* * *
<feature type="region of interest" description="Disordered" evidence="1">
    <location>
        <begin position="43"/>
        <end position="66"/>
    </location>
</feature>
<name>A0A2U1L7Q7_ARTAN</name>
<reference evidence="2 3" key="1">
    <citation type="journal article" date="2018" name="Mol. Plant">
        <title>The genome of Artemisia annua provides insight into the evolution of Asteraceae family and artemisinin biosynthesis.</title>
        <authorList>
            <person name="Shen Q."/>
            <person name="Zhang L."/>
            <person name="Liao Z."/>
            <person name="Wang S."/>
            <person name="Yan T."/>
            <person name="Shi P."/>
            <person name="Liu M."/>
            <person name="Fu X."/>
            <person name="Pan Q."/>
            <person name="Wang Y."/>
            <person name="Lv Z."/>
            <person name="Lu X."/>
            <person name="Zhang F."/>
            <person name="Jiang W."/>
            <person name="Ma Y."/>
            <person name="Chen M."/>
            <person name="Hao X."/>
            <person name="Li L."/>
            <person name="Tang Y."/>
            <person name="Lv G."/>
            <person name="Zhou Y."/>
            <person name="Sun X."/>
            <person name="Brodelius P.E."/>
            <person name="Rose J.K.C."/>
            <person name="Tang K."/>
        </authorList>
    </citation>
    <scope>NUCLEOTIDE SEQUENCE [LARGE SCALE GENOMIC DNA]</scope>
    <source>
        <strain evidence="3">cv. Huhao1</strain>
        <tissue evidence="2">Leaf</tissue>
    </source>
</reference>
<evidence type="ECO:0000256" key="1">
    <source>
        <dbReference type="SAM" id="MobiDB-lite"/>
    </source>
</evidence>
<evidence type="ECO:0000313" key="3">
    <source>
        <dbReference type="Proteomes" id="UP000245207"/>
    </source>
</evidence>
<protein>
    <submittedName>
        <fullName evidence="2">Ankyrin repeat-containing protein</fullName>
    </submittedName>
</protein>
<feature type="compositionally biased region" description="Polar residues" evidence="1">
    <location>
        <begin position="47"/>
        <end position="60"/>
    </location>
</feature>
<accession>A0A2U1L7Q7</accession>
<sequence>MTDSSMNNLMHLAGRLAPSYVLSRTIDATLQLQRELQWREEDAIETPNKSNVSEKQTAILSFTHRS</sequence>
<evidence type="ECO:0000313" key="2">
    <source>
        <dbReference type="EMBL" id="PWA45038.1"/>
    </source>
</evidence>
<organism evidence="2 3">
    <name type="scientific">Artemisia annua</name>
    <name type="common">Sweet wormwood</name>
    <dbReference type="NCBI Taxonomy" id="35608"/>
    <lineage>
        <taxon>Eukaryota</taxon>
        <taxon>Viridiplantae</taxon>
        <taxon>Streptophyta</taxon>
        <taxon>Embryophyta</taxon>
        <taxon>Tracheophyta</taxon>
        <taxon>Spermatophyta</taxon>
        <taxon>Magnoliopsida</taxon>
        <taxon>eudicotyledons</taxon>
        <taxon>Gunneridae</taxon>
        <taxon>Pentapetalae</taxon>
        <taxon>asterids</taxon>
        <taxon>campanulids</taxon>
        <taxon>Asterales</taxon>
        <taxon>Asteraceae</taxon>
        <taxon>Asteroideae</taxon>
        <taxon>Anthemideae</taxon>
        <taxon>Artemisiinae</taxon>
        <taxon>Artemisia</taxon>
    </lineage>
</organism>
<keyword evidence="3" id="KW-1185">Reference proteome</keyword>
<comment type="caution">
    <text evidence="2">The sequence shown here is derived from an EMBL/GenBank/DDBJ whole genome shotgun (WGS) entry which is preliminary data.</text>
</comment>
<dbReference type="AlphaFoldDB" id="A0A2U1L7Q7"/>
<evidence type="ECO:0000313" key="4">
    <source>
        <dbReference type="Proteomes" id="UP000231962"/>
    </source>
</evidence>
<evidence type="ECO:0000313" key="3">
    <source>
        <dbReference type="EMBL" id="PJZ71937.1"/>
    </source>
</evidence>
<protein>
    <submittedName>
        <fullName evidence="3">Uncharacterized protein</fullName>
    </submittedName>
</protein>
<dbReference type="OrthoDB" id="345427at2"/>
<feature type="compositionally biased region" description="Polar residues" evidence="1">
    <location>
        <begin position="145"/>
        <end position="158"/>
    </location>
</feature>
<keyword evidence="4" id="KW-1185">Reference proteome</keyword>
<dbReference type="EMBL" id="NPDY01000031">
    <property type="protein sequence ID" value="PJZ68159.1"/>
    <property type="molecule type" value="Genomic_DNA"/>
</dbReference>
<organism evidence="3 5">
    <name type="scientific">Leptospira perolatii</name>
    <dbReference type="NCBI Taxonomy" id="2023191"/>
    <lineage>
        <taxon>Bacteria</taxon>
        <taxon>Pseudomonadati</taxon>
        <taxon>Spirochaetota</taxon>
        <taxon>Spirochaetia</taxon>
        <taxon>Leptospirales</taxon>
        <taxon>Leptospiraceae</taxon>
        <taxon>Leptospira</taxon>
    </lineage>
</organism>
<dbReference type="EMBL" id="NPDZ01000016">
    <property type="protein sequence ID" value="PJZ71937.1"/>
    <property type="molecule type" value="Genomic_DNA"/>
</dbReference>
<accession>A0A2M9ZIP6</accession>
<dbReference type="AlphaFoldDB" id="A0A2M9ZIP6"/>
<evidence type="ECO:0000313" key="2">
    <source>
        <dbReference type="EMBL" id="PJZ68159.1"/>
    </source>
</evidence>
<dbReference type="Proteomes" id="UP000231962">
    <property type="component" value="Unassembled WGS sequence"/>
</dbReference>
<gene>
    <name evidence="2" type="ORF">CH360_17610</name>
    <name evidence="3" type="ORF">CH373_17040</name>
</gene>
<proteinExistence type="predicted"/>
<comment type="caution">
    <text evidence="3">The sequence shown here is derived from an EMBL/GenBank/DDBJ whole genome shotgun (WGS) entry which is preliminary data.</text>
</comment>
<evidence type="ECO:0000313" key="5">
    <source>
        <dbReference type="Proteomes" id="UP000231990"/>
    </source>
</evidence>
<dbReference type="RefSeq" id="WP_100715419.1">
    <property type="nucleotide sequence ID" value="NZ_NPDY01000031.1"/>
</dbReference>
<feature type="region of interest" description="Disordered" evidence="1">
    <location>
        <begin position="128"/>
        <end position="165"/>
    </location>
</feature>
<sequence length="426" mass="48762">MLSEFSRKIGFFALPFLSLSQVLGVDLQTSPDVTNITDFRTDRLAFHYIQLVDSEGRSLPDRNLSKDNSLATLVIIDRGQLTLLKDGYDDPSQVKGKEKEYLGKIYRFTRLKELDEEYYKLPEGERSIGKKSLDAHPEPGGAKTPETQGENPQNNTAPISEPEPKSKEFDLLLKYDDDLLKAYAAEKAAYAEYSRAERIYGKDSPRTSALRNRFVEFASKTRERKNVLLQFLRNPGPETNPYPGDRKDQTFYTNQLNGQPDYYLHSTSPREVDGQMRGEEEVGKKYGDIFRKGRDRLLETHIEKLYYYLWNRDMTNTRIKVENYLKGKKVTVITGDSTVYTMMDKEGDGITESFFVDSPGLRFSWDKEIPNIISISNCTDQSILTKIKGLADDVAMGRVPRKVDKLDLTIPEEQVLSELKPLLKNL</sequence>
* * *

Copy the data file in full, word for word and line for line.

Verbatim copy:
<feature type="region of interest" description="Disordered" evidence="1">
    <location>
        <begin position="43"/>
        <end position="66"/>
    </location>
</feature>
<name>A0A2U1L7Q7_ARTAN</name>
<reference evidence="2 3" key="1">
    <citation type="journal article" date="2018" name="Mol. Plant">
        <title>The genome of Artemisia annua provides insight into the evolution of Asteraceae family and artemisinin biosynthesis.</title>
        <authorList>
            <person name="Shen Q."/>
            <person name="Zhang L."/>
            <person name="Liao Z."/>
            <person name="Wang S."/>
            <person name="Yan T."/>
            <person name="Shi P."/>
            <person name="Liu M."/>
            <person name="Fu X."/>
            <person name="Pan Q."/>
            <person name="Wang Y."/>
            <person name="Lv Z."/>
            <person name="Lu X."/>
            <person name="Zhang F."/>
            <person name="Jiang W."/>
            <person name="Ma Y."/>
            <person name="Chen M."/>
            <person name="Hao X."/>
            <person name="Li L."/>
            <person name="Tang Y."/>
            <person name="Lv G."/>
            <person name="Zhou Y."/>
            <person name="Sun X."/>
            <person name="Brodelius P.E."/>
            <person name="Rose J.K.C."/>
            <person name="Tang K."/>
        </authorList>
    </citation>
    <scope>NUCLEOTIDE SEQUENCE [LARGE SCALE GENOMIC DNA]</scope>
    <source>
        <strain evidence="3">cv. Huhao1</strain>
        <tissue evidence="2">Leaf</tissue>
    </source>
</reference>
<evidence type="ECO:0000256" key="1">
    <source>
        <dbReference type="SAM" id="MobiDB-lite"/>
    </source>
</evidence>
<evidence type="ECO:0000313" key="3">
    <source>
        <dbReference type="Proteomes" id="UP000245207"/>
    </source>
</evidence>
<protein>
    <submittedName>
        <fullName evidence="2">Ankyrin repeat-containing protein</fullName>
    </submittedName>
</protein>
<feature type="compositionally biased region" description="Polar residues" evidence="1">
    <location>
        <begin position="47"/>
        <end position="60"/>
    </location>
</feature>
<accession>A0A2U1L7Q7</accession>
<sequence>MTDSSMNNLMHLAGRLAPSYVLSRTIDATLQLQRELQWREEDAIETPNKSNVSEKQTAILSFTHRS</sequence>
<evidence type="ECO:0000313" key="2">
    <source>
        <dbReference type="EMBL" id="PWA45038.1"/>
    </source>
</evidence>
<organism evidence="2 3">
    <name type="scientific">Artemisia annua</name>
    <name type="common">Sweet wormwood</name>
    <dbReference type="NCBI Taxonomy" id="35608"/>
    <lineage>
        <taxon>Eukaryota</taxon>
        <taxon>Viridiplantae</taxon>
        <taxon>Streptophyta</taxon>
        <taxon>Embryophyta</taxon>
        <taxon>Tracheophyta</taxon>
        <taxon>Spermatophyta</taxon>
        <taxon>Magnoliopsida</taxon>
        <taxon>eudicotyledons</taxon>
        <taxon>Gunneridae</taxon>
        <taxon>Pentapetalae</taxon>
        <taxon>asterids</taxon>
        <taxon>campanulids</taxon>
        <taxon>Asterales</taxon>
        <taxon>Asteraceae</taxon>
        <taxon>Asteroideae</taxon>
        <taxon>Anthemideae</taxon>
        <taxon>Artemisiinae</taxon>
        <taxon>Artemisia</taxon>
    </lineage>
</organism>
<keyword evidence="3" id="KW-1185">Reference proteome</keyword>
<comment type="caution">
    <text evidence="2">The sequence shown here is derived from an EMBL/GenBank/DDBJ whole genome shotgun (WGS) entry which is preliminary data.</text>
</comment>
<dbReference type="AlphaFoldDB" id="A0A2U1L7Q7"/>
<evidence type="ECO:0000313" key="4">
    <source>
        <dbReference type="Proteomes" id="UP000231962"/>
    </source>
</evidence>
<evidence type="ECO:0000313" key="3">
    <source>
        <dbReference type="EMBL" id="PJZ71937.1"/>
    </source>
</evidence>
<protein>
    <submittedName>
        <fullName evidence="3">Uncharacterized protein</fullName>
    </submittedName>
</protein>
<dbReference type="OrthoDB" id="345427at2"/>
<feature type="compositionally biased region" description="Polar residues" evidence="1">
    <location>
        <begin position="145"/>
        <end position="158"/>
    </location>
</feature>
<keyword evidence="4" id="KW-1185">Reference proteome</keyword>
<dbReference type="EMBL" id="NPDY01000031">
    <property type="protein sequence ID" value="PJZ68159.1"/>
    <property type="molecule type" value="Genomic_DNA"/>
</dbReference>
<organism evidence="3 5">
    <name type="scientific">Leptospira perolatii</name>
    <dbReference type="NCBI Taxonomy" id="2023191"/>
    <lineage>
        <taxon>Bacteria</taxon>
        <taxon>Pseudomonadati</taxon>
        <taxon>Spirochaetota</taxon>
        <taxon>Spirochaetia</taxon>
        <taxon>Leptospirales</taxon>
        <taxon>Leptospiraceae</taxon>
        <taxon>Leptospira</taxon>
    </lineage>
</organism>
<dbReference type="EMBL" id="NPDZ01000016">
    <property type="protein sequence ID" value="PJZ71937.1"/>
    <property type="molecule type" value="Genomic_DNA"/>
</dbReference>
<accession>A0A2M9ZIP6</accession>
<dbReference type="AlphaFoldDB" id="A0A2M9ZIP6"/>
<evidence type="ECO:0000313" key="2">
    <source>
        <dbReference type="EMBL" id="PJZ68159.1"/>
    </source>
</evidence>
<dbReference type="Proteomes" id="UP000231962">
    <property type="component" value="Unassembled WGS sequence"/>
</dbReference>
<gene>
    <name evidence="2" type="ORF">CH360_17610</name>
    <name evidence="3" type="ORF">CH373_17040</name>
</gene>
<proteinExistence type="predicted"/>
<comment type="caution">
    <text evidence="3">The sequence shown here is derived from an EMBL/GenBank/DDBJ whole genome shotgun (WGS) entry which is preliminary data.</text>
</comment>
<evidence type="ECO:0000313" key="5">
    <source>
        <dbReference type="Proteomes" id="UP000231990"/>
    </source>
</evidence>
<dbReference type="RefSeq" id="WP_100715419.1">
    <property type="nucleotide sequence ID" value="NZ_NPDY01000031.1"/>
</dbReference>
<feature type="region of interest" description="Disordered" evidence="1">
    <location>
        <begin position="128"/>
        <end position="165"/>
    </location>
</feature>
<sequence length="426" mass="48762">MLSEFSRKIGFFALPFLSLSQVLGVDLQTSPDVTNITDFRTDRLAFHYIQLVDSEGRSLPDRNLSKDNSLATLVIIDRGQLTLLKDGYDDPSQVKGKEKEYLGKIYRFTRLKELDEEYYKLPEGERSIGKKSLDAHPEPGGAKTPETQGENPQNNTAPISEPEPKSKEFDLLLKYDDDLLKAYAAEKAAYAEYSRAERIYGKDSPRTSALRNRFVEFASKTRERKNVLLQFLRNPGPETNPYPGDRKDQTFYTNQLNGQPDYYLHSTSPREVDGQMRGEEEVGKKYGDIFRKGRDRLLETHIEKLYYYLWNRDMTNTRIKVENYLKGKKVTVITGDSTVYTMMDKEGDGITESFFVDSPGLRFSWDKEIPNIISISNCTDQSILTKIKGLADDVAMGRVPRKVDKLDLTIPEEQVLSELKPLLKNL</sequence>